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Trading Recap

Do You Owe Me 575 Burpees?

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Written by Timothy Sykes
Updated 7/12/2023 5 min read

Not only do I push my students to be the best possible traders they can be…

There’s also a chance they get in tip-top shape.

You see, when you mess up, I don’t want you to berate yourself or drown in negative self-talk…

I demand you hit the floor and give me burpees.

Yesterday I heard something so silly…it required at least 575 burpees.

It all had to do with the crazy price action in the ticker symbol RXRX…which surged after the company announced a $50 million investment from Nvidia.

The 575 Burpees Mistake

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One of the most actively traded and biggest movers yesterday was the ticker symbol RXRX.

That’s because the company announced a collaboration and $50 million investment from Nvidia to accelerate its “groundbreaking” foundation models in AI-enabled discovery…

Now, if you’ve followed the market at all this year…then you know that Nvidia has been the hottest large-cap tech stock this year…

Many “experts” believe that its technology will play a significant role in the advancement of AI. And the company itself has boosted revenue projections moving forward.

Anytime a smaller company can associate itself with a larger, more established company, it legitimizes them.

That’s why I call the above news a LEGITIMIZER.

Naturally, the RXRX shares blasted higher in the pre-market.

Source: StocksToTrade

Shares went from a low of $6.68 on Tuesday to a high of $18.94 in the pre-market.

There were two ways to play this.

The first, was to buy it right when the headline came out.

If you have StocksToTrade Breaking News, you would have seen it immediately.

However, trading in the pre-market isn’t easy…and some traders would rather wait to see how the stock opens up before making a decision.

The second way to play it was to stay patient and wait for a dip…

The stock opened trading at $14.67 and spent the first-hour trading lower…

I saw an opportunity when it dipped at around $12ish…

I got in at $12.14 and quickly peeled out at $12.44…

It was kind of scary to be in it…that’s why I got in relatively small…and out quickly for a small profit.

One thing I saw circulating that made no sense was that traders were comparing CRBU to RXRX.

What Is A Sympathy Play?

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A sympathy play refers to a stock or stocks piggybacking off another stock’s momentum because they are in a similar sector or have similar characteristics.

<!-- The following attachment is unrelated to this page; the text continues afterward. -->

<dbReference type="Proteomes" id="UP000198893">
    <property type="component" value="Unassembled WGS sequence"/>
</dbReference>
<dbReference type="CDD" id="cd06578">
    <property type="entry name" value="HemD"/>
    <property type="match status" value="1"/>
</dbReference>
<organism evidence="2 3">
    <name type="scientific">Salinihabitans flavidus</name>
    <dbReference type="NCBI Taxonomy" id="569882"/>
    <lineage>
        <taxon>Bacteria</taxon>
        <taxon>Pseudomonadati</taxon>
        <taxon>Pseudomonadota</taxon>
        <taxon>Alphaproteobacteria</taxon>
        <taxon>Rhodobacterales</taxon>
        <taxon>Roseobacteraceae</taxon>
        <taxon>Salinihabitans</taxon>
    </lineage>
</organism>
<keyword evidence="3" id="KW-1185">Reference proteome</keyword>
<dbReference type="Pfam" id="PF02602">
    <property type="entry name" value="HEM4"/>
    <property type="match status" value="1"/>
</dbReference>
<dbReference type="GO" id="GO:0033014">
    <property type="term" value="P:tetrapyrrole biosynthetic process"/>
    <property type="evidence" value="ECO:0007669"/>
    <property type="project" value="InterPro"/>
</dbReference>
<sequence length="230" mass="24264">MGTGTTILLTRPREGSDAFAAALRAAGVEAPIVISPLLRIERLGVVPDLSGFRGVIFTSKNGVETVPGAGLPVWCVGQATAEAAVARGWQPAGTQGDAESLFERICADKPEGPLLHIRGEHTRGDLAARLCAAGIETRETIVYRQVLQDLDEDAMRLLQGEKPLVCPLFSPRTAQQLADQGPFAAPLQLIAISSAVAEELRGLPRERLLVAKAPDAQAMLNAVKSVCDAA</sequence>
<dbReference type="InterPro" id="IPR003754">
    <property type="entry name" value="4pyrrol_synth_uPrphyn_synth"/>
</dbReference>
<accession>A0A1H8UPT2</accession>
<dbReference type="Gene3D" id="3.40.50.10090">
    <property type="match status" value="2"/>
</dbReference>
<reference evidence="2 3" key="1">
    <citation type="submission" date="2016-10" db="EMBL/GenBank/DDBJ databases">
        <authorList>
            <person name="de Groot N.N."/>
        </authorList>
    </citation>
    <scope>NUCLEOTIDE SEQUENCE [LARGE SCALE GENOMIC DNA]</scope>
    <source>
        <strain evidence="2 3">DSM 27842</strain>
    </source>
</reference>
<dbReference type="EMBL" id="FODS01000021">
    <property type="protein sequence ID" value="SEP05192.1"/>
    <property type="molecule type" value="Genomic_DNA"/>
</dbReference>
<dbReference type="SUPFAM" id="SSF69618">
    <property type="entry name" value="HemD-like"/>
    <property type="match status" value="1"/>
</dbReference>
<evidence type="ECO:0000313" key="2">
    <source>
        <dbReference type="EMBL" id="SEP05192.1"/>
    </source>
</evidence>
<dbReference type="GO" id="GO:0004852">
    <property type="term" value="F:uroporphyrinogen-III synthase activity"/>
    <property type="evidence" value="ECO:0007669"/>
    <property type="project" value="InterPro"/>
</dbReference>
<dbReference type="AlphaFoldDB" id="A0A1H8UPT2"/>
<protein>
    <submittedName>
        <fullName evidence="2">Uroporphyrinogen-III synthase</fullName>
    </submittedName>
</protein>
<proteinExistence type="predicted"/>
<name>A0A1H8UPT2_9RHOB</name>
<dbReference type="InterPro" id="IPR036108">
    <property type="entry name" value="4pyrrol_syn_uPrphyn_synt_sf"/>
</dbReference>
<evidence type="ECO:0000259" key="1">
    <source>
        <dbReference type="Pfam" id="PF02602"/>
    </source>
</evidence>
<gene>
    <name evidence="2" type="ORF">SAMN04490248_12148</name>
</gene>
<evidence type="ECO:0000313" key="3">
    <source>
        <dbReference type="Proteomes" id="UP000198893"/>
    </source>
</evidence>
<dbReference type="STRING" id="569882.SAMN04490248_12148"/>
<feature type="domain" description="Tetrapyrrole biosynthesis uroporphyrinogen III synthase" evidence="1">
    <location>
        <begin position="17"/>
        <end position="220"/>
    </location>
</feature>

The idea is that sympathy stocks will move in the same direction.

For example, in 2020 when one meme stock performed strongly it would lift the others…

The same was true in 2021 when crypto stocks took off. If one had bullish news…then it also caused the others to spike.

This works for bullish and bearish news.

Generally, the stock with the main news will be more volatile than the sympathy stocks.

Why RXRX and CBRU Were Different

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CBRU got positive news on July 6th, when it was announced that Pfizer bought a stake in the gene-editing company.

Shares also popped yesterday after an analyst gave it a $23 price target.

While the news in CBRU is also a legitimizer…

Its move isn’t related to RXRX.

As I said, CBRU is a gene editing company…while RXRX is a clinical-stage biotechnology company.

And if you thought their moves on Wednesday were related…

Well, you now owe me 575 burpees.

Last Note

If you’re reading this on Thursday and it’s before 2 PM ET…then I invite you to check out my live training today. 

If that doesn’t work for you, then there’s another live session coming shortly…check out the schedule for times right here. 

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Timothy Sykes

Tim Sykes is a penny stock trader and teacher who became a self-made millionaire by the age of 22 by trading $12,415 of bar mitzvah money. After becoming disenchanted with the hedge fund world, he established the Tim Sykes Trading Challenge to teach aspiring traders how to follow his trading strategies. He’s been featured in a variety of media outlets including CNN, Larry King, Steve Harvey, Forbes, Men’s Journal, and more. He’s also an active philanthropist and environmental activist, a co-founder of Karmagawa, and has donated millions of dollars to charity. Read More